If you feel that God is calling you to consider adoption, it is natural to have concerns. Anything unknown can be scary, and fear is one of the main reasons those who consider adopting do not follow through. This article addresses some of the more common myths and fears along with the realities of the adoption process. While adoption comes with its unique difficulties, it also offers great rewards.
Debunking the Myths
Myth #1: Adoption Takes Forever
It is true that the adoption process can be tedious. Certain steps must be followed, paperwork must be gathered, and then there is the waiting. It is not true, however, that adoption has to take years and years. Adoption is a journey of faith that can be completed in the relatively short time of a few weeks (although this is not typical), or the journey may take as long as several years. The thing to keep in mind is that most people who set out to adopt, and who meet the criteria to adopt, do finalize adoptions. The time required to adopt a child depends largely on how assertive those who want to adopt are, how quickly they get their paperwork and home study done, and whether or not they want to adopt only a non-special-needs, nonminority newborn. Most agencies estimate that the average adoption process takes ten to eighteen months to complete and can vary greatly from domestic to international and from country to country.
"When you view adoption as fulfilling God's plan, the time becomes less important," says Kristine Faasse, licensed social worker and national adoption consultant for Bethany Christian Services. "I just talked to a family not long ago who waited a long time. I ran into them at an event and asked how it was going. The mom said, 'You know, you told us there was a reason why we waited and waited. Now we know what you meant -- because this is the child who was meant to be ours.' I could tell you hundreds of those stories, and they all give me goose bumps. God has the right child for adoptive families in the right time."
For adoptive parents who do their part quickly and efficiently and who are open to different options, adoption can take place very quickly. Some friends in Texas experienced infertility and decided to go through the adoption process to create their forever family. They adopted a baby boy domestically after a wait of nearly a year, and when he was three they decided to try to adopt again. Within days of putting their profile on the agency's Web site, the couple was matched with a birthmother. They brought home their daughter just a couple of weeks later.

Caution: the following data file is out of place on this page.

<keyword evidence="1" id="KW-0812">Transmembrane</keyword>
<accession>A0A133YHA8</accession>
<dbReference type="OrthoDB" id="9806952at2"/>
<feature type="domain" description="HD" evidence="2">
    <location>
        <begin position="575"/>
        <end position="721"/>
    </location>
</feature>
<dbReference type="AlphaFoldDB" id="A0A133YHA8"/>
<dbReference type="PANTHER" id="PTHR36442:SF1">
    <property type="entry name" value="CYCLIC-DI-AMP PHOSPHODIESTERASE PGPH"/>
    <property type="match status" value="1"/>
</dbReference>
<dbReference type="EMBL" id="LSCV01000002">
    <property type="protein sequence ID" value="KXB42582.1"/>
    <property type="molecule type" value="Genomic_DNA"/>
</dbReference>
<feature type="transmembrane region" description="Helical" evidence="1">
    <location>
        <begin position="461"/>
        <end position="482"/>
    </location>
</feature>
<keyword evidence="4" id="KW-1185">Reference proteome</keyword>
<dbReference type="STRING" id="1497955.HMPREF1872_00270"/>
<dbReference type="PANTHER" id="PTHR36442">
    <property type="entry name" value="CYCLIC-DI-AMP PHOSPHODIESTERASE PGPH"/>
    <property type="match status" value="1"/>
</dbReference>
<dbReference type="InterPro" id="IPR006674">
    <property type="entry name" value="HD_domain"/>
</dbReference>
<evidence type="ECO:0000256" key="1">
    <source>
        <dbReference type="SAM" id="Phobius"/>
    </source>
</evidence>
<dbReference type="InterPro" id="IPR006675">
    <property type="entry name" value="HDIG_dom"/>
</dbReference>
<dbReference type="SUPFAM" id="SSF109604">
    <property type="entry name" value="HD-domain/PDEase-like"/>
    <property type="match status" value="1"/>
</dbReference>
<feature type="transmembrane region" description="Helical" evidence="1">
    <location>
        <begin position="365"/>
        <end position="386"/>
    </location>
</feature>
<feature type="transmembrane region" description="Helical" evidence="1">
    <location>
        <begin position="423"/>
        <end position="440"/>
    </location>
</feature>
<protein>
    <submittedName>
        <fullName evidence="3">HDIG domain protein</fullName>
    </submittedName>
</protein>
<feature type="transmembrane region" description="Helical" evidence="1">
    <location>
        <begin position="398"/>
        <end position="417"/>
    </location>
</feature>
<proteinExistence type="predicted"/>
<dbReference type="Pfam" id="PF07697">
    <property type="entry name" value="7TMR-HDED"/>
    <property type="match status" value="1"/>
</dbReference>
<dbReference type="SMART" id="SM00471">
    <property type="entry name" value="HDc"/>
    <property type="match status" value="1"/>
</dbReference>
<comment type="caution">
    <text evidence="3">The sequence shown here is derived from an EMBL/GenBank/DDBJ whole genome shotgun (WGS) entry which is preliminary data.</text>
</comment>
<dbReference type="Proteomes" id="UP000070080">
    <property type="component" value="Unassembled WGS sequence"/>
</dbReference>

For other couples who adopt domestically, the wait can be longer. A couple in Florida had no difficulty adopting their first son seven years ago using an adoption attorney and agency. However, when they tried to expand their family five years later, it took two and a half years and several disappointments before they brought home their second son. As they gazed at their infant son, this couple is quick to say that the wait was worth it.
Adopting internationally varies in wait time, with the average adoption taking six to eighteen months for Eastern European countries, Russia, and Asian countries and sometimes fewer than six months for some South American adoptions. If couples are willing to take an international child with special needs, the wait can be shortened to just a few months from the time they first fill out an agency application to their Gotcha Day, the day they are united with their child.